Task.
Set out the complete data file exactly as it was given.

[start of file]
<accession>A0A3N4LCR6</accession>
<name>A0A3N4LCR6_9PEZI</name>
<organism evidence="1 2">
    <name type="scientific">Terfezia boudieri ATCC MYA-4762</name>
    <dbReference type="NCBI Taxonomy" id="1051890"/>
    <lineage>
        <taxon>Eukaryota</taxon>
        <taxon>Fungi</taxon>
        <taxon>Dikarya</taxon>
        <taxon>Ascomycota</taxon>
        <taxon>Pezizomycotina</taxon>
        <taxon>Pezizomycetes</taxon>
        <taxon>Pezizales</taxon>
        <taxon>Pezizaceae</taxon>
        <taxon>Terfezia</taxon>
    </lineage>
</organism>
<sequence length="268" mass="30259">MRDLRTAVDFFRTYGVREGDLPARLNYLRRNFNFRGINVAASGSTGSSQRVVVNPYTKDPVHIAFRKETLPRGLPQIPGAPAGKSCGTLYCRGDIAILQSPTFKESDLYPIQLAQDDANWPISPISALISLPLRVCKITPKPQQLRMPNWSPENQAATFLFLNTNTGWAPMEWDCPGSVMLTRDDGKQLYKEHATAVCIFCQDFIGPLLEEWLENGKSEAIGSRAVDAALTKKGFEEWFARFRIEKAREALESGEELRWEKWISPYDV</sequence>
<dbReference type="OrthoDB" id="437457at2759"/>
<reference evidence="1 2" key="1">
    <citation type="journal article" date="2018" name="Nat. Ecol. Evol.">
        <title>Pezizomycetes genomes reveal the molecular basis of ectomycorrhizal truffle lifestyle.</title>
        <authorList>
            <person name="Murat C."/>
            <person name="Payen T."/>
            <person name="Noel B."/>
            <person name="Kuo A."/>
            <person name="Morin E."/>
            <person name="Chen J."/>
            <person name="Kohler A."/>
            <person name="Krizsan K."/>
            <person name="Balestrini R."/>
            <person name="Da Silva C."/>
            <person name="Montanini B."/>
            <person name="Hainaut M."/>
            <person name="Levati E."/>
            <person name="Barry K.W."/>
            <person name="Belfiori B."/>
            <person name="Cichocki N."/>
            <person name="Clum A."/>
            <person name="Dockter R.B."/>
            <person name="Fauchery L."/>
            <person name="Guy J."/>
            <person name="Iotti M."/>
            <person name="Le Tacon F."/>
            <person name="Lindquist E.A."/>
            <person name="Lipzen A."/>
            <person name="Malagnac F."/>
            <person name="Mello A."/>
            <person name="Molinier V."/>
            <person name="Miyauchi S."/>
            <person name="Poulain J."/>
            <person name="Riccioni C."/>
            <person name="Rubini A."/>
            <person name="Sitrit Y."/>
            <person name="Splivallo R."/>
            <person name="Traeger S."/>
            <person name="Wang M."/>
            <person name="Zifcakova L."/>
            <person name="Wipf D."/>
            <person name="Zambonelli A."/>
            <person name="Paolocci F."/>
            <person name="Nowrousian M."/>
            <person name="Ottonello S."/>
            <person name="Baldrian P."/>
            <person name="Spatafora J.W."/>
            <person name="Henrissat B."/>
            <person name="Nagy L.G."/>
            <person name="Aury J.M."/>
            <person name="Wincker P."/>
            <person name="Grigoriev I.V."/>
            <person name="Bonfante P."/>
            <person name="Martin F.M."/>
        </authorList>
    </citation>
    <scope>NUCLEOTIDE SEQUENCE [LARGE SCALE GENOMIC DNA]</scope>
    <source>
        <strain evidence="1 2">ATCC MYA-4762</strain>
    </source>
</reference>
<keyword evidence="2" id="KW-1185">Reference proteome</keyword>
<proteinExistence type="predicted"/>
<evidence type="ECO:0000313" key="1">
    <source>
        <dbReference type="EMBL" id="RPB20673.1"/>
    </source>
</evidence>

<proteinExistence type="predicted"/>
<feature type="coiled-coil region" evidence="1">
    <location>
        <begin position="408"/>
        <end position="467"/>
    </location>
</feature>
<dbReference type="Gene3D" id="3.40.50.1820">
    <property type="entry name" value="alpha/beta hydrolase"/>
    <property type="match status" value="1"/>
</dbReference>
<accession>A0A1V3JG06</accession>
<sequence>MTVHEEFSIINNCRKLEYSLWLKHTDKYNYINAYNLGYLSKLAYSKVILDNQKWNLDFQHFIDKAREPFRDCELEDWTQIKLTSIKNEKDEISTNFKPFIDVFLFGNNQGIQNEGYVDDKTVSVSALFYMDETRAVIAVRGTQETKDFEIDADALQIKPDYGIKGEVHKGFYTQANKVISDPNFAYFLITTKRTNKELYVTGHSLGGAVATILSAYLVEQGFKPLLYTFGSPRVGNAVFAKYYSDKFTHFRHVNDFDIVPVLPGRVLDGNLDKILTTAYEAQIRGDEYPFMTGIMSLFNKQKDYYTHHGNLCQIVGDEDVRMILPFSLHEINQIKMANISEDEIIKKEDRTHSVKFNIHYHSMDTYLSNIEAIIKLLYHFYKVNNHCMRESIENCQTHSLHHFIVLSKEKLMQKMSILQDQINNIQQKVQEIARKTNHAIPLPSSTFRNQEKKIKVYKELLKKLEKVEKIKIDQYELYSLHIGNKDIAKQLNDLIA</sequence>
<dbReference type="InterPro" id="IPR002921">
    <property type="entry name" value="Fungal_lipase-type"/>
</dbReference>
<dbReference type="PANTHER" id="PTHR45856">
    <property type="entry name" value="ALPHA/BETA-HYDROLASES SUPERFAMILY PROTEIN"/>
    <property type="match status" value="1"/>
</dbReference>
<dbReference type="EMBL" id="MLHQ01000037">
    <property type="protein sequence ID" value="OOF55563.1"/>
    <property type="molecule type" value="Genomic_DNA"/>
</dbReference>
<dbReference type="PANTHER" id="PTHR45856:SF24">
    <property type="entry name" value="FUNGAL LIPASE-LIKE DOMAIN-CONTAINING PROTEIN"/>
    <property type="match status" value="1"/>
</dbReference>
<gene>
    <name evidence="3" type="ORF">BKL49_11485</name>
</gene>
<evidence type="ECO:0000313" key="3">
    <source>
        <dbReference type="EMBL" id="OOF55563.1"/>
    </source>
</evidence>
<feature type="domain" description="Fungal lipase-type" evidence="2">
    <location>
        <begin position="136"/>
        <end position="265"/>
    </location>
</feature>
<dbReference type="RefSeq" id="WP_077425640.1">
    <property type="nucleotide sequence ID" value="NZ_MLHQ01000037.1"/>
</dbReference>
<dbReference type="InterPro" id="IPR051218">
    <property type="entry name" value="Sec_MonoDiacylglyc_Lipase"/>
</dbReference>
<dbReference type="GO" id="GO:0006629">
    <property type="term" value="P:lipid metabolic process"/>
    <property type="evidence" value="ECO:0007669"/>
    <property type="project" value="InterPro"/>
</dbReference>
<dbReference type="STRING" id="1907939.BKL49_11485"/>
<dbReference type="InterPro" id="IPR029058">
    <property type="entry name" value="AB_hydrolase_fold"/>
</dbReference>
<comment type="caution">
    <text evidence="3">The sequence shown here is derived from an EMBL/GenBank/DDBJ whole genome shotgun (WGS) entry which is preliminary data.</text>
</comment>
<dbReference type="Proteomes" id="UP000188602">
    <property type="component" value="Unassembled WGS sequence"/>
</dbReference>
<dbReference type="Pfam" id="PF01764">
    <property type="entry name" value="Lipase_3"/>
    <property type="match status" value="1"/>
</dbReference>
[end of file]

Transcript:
<accession>A0A3N4LCR6</accession>
<name>A0A3N4LCR6_9PEZI</name>
<organism evidence="1 2">
    <name type="scientific">Terfezia boudieri ATCC MYA-4762</name>
    <dbReference type="NCBI Taxonomy" id="1051890"/>
    <lineage>
        <taxon>Eukaryota</taxon>
        <taxon>Fungi</taxon>
        <taxon>Dikarya</taxon>
        <taxon>Ascomycota</taxon>
        <taxon>Pezizomycotina</taxon>
        <taxon>Pezizomycetes</taxon>
        <taxon>Pezizales</taxon>
        <taxon>Pezizaceae</taxon>
        <taxon>Terfezia</taxon>
    </lineage>
</organism>
<sequence length="268" mass="30259">MRDLRTAVDFFRTYGVREGDLPARLNYLRRNFNFRGINVAASGSTGSSQRVVVNPYTKDPVHIAFRKETLPRGLPQIPGAPAGKSCGTLYCRGDIAILQSPTFKESDLYPIQLAQDDANWPISPISALISLPLRVCKITPKPQQLRMPNWSPENQAATFLFLNTNTGWAPMEWDCPGSVMLTRDDGKQLYKEHATAVCIFCQDFIGPLLEEWLENGKSEAIGSRAVDAALTKKGFEEWFARFRIEKAREALESGEELRWEKWISPYDV</sequence>
<dbReference type="OrthoDB" id="437457at2759"/>
<reference evidence="1 2" key="1">
    <citation type="journal article" date="2018" name="Nat. Ecol. Evol.">
        <title>Pezizomycetes genomes reveal the molecular basis of ectomycorrhizal truffle lifestyle.</title>
        <authorList>
            <person name="Murat C."/>
            <person name="Payen T."/>
            <person name="Noel B."/>
            <person name="Kuo A."/>
            <person name="Morin E."/>
            <person name="Chen J."/>
            <person name="Kohler A."/>
            <person name="Krizsan K."/>
            <person name="Balestrini R."/>
            <person name="Da Silva C."/>
            <person name="Montanini B."/>
            <person name="Hainaut M."/>
            <person name="Levati E."/>
            <person name="Barry K.W."/>
            <person name="Belfiori B."/>
            <person name="Cichocki N."/>
            <person name="Clum A."/>
            <person name="Dockter R.B."/>
            <person name="Fauchery L."/>
            <person name="Guy J."/>
            <person name="Iotti M."/>
            <person name="Le Tacon F."/>
            <person name="Lindquist E.A."/>
            <person name="Lipzen A."/>
            <person name="Malagnac F."/>
            <person name="Mello A."/>
            <person name="Molinier V."/>
            <person name="Miyauchi S."/>
            <person name="Poulain J."/>
            <person name="Riccioni C."/>
            <person name="Rubini A."/>
            <person name="Sitrit Y."/>
            <person name="Splivallo R."/>
            <person name="Traeger S."/>
            <person name="Wang M."/>
            <person name="Zifcakova L."/>
            <person name="Wipf D."/>
            <person name="Zambonelli A."/>
            <person name="Paolocci F."/>
            <person name="Nowrousian M."/>
            <person name="Ottonello S."/>
            <person name="Baldrian P."/>
            <person name="Spatafora J.W."/>
            <person name="Henrissat B."/>
            <person name="Nagy L.G."/>
            <person name="Aury J.M."/>
            <person name="Wincker P."/>
            <person name="Grigoriev I.V."/>
            <person name="Bonfante P."/>
            <person name="Martin F.M."/>
        </authorList>
    </citation>
    <scope>NUCLEOTIDE SEQUENCE [LARGE SCALE GENOMIC DNA]</scope>
    <source>
        <strain evidence="1 2">ATCC MYA-4762</strain>
    </source>
</reference>
<keyword evidence="2" id="KW-1185">Reference proteome</keyword>
<proteinExistence type="predicted"/>
<evidence type="ECO:0000313" key="1">
    <source>
        <dbReference type="EMBL" id="RPB20673.1"/>
    </source>
</evidence>

<proteinExistence type="predicted"/>
<feature type="coiled-coil region" evidence="1">
    <location>
        <begin position="408"/>
        <end position="467"/>
    </location>
</feature>
<dbReference type="Gene3D" id="3.40.50.1820">
    <property type="entry name" value="alpha/beta hydrolase"/>
    <property type="match status" value="1"/>
</dbReference>
<accession>A0A1V3JG06</accession>
<sequence>MTVHEEFSIINNCRKLEYSLWLKHTDKYNYINAYNLGYLSKLAYSKVILDNQKWNLDFQHFIDKAREPFRDCELEDWTQIKLTSIKNEKDEISTNFKPFIDVFLFGNNQGIQNEGYVDDKTVSVSALFYMDETRAVIAVRGTQETKDFEIDADALQIKPDYGIKGEVHKGFYTQANKVISDPNFAYFLITTKRTNKELYVTGHSLGGAVATILSAYLVEQGFKPLLYTFGSPRVGNAVFAKYYSDKFTHFRHVNDFDIVPVLPGRVLDGNLDKILTTAYEAQIRGDEYPFMTGIMSLFNKQKDYYTHHGNLCQIVGDEDVRMILPFSLHEINQIKMANISEDEIIKKEDRTHSVKFNIHYHSMDTYLSNIEAIIKLLYHFYKVNNHCMRESIENCQTHSLHHFIVLSKEKLMQKMSILQDQINNIQQKVQEIARKTNHAIPLPSSTFRNQEKKIKVYKELLKKLEKVEKIKIDQYELYSLHIGNKDIAKQLNDLIA</sequence>
<dbReference type="InterPro" id="IPR002921">
    <property type="entry name" value="Fungal_lipase-type"/>
</dbReference>
<dbReference type="PANTHER" id="PTHR45856">
    <property type="entry name" value="ALPHA/BETA-HYDROLASES SUPERFAMILY PROTEIN"/>
    <property type="match status" value="1"/>
</dbReference>
<dbReference type="EMBL" id="MLHQ01000037">
    <property type="protein sequence ID" value="OOF55563.1"/>
    <property type="molecule type" value="Genomic_DNA"/>
</dbReference>
<dbReference type="PANTHER" id="PTHR45856:SF24">
    <property type="entry name" value="FUNGAL LIPASE-LIKE DOMAIN-CONTAINING PROTEIN"/>
    <property type="match status" value="1"/>
</dbReference>
<gene>
    <name evidence="3" type="ORF">BKL49_11485</name>
</gene>
<evidence type="ECO:0000313" key="3">
    <source>
        <dbReference type="EMBL" id="OOF55563.1"/>
    </source>
</evidence>
<feature type="domain" description="Fungal lipase-type" evidence="2">
    <location>
        <begin position="136"/>
        <end position="265"/>
    </location>
</feature>
<dbReference type="RefSeq" id="WP_077425640.1">
    <property type="nucleotide sequence ID" value="NZ_MLHQ01000037.1"/>
</dbReference>
<dbReference type="InterPro" id="IPR051218">
    <property type="entry name" value="Sec_MonoDiacylglyc_Lipase"/>
</dbReference>
<dbReference type="GO" id="GO:0006629">
    <property type="term" value="P:lipid metabolic process"/>
    <property type="evidence" value="ECO:0007669"/>
    <property type="project" value="InterPro"/>
</dbReference>
<dbReference type="STRING" id="1907939.BKL49_11485"/>
<dbReference type="InterPro" id="IPR029058">
    <property type="entry name" value="AB_hydrolase_fold"/>
</dbReference>
<comment type="caution">
    <text evidence="3">The sequence shown here is derived from an EMBL/GenBank/DDBJ whole genome shotgun (WGS) entry which is preliminary data.</text>
</comment>
<dbReference type="Proteomes" id="UP000188602">
    <property type="component" value="Unassembled WGS sequence"/>
</dbReference>
<dbReference type="Pfam" id="PF01764">
    <property type="entry name" value="Lipase_3"/>
    <property type="match status" value="1"/>
</dbReference>